(28/08/08) Sarkozy steps up mediation efforts over Georgia

French President and EU Presidency holder Nicolas Sarkozy has insisted that Moscow should comply "immediately" with the peace plan he brokered between Moscow and Tbilisi two weeks ago.


On 7 August, Georgian troops invaded the breakaway region of South Ossetia, which is — like the other disputed province of Abkhazia - officially part of the territory of Georgia, but in fact autonomous and largely under Russian influence. Tensions in both regions have been increasing since Kosovo declared independence last February.

Russia responded with massive military action, invading part of Georgia and prompting fears in the West that it may seek to use the occasion to topple Mikheil Saakashvili, the pro-Western Georgian president, and turn Georgia into a vassal state like during Soviet times. According to Russian officials, about 2,000 civilians have died in South Ossetia. Both sides accused each other of genocide.

French President Nicolas Sarkozy, whose country currently holds the rotating EU Presidency, helped broker a cease-fire agreement between Russia and Georgia, in which Russia agreed to withdraw all its troops to their pre-war positions by 22 August. On 25 August, Russia announced that its withdrawal was complete, but the West kept pressuring Moscow for a full withdrawal.

After holding telephone conversations with his Russian and Georgian counterparts Dmitry Medvedev and Mikheil Saakashvili on Wednesday (27 August), Sarkozy made the Georgian crisis the central focus of his speech at an annual gathering of French ambassadors in Paris.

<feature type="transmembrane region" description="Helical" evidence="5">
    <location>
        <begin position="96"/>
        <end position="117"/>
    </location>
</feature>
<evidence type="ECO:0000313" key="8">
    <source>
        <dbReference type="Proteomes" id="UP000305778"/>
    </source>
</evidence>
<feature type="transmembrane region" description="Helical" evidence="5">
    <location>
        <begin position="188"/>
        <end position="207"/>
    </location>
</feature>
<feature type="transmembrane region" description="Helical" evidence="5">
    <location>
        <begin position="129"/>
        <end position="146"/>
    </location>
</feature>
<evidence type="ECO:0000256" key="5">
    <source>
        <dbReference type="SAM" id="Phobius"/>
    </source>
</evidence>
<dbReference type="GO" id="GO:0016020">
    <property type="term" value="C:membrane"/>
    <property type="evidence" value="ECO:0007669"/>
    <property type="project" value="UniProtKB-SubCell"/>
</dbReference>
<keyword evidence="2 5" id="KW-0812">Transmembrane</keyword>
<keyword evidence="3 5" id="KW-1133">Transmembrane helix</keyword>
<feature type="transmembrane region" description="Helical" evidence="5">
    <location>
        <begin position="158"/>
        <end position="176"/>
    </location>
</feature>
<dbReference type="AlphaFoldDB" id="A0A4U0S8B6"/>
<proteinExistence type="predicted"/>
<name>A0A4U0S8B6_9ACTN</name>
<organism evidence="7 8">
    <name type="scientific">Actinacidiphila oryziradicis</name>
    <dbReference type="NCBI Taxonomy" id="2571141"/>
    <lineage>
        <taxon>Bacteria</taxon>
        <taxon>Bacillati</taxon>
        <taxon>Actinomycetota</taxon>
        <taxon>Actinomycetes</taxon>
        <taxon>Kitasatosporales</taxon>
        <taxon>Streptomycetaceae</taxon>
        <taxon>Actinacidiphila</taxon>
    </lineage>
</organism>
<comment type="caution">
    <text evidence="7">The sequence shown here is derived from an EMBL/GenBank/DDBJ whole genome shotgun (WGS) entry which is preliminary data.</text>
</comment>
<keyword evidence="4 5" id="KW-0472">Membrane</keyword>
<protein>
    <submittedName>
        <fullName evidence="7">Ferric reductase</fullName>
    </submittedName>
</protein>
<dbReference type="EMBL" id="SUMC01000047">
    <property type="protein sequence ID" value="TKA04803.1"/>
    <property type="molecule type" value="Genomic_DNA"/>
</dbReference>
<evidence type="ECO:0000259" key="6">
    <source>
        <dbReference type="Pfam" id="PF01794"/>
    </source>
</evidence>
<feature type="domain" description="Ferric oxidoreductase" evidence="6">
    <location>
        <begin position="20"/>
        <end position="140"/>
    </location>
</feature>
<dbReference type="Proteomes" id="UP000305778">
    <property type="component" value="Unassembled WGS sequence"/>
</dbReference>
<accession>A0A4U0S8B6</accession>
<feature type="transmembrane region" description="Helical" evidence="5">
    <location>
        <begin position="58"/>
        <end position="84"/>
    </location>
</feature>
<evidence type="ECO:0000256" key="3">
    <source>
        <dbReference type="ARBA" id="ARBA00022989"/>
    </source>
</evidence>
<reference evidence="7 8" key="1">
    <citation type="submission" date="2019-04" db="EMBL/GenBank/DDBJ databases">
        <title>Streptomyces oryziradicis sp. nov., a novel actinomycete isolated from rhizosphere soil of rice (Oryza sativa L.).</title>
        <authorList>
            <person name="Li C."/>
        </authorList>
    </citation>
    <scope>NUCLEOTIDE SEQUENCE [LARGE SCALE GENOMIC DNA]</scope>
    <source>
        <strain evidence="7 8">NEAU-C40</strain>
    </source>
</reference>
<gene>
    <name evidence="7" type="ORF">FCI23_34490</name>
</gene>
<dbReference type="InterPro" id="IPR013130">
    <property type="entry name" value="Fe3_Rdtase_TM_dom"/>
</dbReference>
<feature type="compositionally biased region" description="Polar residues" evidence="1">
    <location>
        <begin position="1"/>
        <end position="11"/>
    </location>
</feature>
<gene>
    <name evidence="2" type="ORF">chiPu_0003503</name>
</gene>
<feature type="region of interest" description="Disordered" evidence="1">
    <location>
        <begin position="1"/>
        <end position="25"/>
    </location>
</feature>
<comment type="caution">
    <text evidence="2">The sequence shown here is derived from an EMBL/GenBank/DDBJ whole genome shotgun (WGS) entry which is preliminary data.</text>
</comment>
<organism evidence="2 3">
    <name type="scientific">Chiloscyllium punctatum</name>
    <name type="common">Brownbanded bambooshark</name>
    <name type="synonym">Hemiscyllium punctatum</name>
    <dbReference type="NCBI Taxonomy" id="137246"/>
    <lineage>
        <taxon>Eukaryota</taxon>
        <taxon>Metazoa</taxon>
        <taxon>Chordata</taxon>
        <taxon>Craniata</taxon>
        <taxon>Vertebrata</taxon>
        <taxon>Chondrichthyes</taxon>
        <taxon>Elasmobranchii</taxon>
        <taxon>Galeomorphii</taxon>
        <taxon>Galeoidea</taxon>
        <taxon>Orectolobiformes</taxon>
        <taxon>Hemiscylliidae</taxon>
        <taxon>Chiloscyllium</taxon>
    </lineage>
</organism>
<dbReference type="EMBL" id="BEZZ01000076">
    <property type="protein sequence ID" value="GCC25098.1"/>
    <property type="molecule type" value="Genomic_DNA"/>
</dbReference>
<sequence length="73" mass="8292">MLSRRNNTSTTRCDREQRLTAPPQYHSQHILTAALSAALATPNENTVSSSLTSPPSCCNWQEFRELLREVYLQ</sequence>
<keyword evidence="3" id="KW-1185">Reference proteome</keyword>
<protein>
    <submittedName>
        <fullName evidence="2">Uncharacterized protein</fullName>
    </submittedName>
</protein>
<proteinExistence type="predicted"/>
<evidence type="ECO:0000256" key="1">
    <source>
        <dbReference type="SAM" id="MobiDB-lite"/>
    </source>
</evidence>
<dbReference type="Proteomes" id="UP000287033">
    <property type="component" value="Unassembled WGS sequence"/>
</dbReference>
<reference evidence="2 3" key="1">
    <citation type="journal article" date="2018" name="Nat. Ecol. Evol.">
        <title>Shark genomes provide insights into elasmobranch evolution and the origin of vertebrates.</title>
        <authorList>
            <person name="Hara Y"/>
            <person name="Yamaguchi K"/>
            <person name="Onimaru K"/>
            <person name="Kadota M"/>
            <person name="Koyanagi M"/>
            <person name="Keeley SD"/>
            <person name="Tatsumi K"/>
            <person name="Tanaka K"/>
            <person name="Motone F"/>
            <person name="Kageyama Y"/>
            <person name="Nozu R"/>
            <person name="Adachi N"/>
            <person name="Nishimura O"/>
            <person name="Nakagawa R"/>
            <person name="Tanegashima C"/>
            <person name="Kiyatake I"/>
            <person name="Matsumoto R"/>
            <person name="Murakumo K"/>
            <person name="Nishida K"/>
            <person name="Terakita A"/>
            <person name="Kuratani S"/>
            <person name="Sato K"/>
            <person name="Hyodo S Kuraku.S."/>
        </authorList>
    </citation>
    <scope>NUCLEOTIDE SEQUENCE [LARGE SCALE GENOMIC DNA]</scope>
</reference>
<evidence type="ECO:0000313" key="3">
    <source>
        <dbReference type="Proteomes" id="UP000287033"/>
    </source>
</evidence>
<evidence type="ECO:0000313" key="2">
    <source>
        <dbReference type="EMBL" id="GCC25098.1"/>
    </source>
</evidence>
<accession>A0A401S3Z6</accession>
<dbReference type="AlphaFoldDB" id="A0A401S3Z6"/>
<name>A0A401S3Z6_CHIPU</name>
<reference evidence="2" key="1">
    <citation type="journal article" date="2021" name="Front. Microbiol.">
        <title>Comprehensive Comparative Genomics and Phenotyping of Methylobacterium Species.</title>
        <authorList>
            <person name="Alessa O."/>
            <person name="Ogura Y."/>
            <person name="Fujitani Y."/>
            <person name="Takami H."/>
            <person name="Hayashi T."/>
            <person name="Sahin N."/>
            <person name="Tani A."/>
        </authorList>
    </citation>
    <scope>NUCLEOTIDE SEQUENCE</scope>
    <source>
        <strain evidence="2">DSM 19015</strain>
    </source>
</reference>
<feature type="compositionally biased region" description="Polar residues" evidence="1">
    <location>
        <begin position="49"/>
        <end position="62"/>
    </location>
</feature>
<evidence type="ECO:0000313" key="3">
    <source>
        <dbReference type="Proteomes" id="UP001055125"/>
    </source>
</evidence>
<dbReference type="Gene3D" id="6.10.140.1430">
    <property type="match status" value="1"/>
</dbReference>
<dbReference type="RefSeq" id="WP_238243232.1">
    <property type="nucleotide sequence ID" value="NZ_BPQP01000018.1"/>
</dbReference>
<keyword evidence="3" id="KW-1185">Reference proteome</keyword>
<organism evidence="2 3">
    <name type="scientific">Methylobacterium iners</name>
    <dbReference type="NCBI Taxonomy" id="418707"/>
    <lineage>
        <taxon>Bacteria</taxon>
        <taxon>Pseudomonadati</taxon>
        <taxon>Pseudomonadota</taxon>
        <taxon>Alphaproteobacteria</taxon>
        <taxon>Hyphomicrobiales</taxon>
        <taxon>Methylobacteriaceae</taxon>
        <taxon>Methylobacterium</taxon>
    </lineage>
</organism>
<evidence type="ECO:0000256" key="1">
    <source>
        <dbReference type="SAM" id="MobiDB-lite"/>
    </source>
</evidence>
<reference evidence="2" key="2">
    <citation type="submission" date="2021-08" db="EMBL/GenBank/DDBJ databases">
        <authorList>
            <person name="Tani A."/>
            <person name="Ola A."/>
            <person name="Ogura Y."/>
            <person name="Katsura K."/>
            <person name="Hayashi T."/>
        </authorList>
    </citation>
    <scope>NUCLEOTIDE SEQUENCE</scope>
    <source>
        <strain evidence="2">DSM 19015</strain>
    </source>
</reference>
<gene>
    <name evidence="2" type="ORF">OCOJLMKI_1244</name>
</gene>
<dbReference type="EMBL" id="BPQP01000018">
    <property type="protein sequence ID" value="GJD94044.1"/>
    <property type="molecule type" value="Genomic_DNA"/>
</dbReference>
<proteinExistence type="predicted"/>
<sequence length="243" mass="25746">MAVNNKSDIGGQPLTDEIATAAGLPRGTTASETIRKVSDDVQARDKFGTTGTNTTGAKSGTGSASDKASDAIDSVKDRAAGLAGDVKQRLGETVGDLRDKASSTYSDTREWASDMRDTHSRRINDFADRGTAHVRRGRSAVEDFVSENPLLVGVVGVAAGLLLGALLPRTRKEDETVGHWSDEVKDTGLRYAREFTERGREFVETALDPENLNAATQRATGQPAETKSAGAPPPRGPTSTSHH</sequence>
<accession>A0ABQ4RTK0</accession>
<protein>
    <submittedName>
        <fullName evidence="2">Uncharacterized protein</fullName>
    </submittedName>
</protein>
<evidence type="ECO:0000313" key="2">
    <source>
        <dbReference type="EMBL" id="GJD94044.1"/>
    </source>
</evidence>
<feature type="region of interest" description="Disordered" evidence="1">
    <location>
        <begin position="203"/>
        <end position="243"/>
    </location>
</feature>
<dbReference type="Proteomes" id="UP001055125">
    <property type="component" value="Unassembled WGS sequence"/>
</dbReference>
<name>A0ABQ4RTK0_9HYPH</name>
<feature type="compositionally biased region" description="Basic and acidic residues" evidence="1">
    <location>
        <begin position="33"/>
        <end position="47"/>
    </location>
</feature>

"The six-point ceasefire agreement of 12 August, which bears the signatures of President Medvedev, President Saakashvili and myself, must be applied in full," Sarkozy said.

He also called for international monitors to replace Russian patrols in security zones around the rebel region of South Ossetia as soon as possible, and said talks on "security and stability modalities" there and in the region of Abkhazia should start quickly.

French concessions to Russia?

But critics have accused the French president of giving in to Russian demands to set up "security zones" inside Georgia, after he said he had agreed to "special operations" by Russian troops in Georgia after the ceasefire.

Sarkozy is also blamed for his conciliatory tone, most notably in calling the Russian decision to recognise the Georgian provinces of South Ossetia and Abkhazia "unacceptable" and "aimed at changing the borders of Georgia unilaterally," but neglecting to make any mention of sanctions.

Speaking to his ambassadors, the French leader stuck to this line, saying that no one wanted to go back to the days of the Cold War, that "NATO is not an adversary but a partner for Russia". The EU, he said, "has the will to build a positive relationship [with Russia]". He added that he hoped next Monday's European Council in Brussels (EurActiv 24/08/08) would enable the union "to define a common line on this essential dossier".

But the president's assertion that "the crisis in Georgia has shown for the first time that Europe can, if she wants to, be on the front line at the beginning of a conflict to search for a peaceful solution," was termed "dubious" by the British press.

Kouchner sees more threats from Russia

French Foreign Minister Bernard Kouchner rushed to defend the concessions made to Russia as the lesser evil, adding that otherwise Russian tanks would have crushed Tbilisi. Speaking for Europe 1 radio in a style some observers find unusual for a foreign minister, Kouchner was quite outspoken on Western fears over what Russia could do next.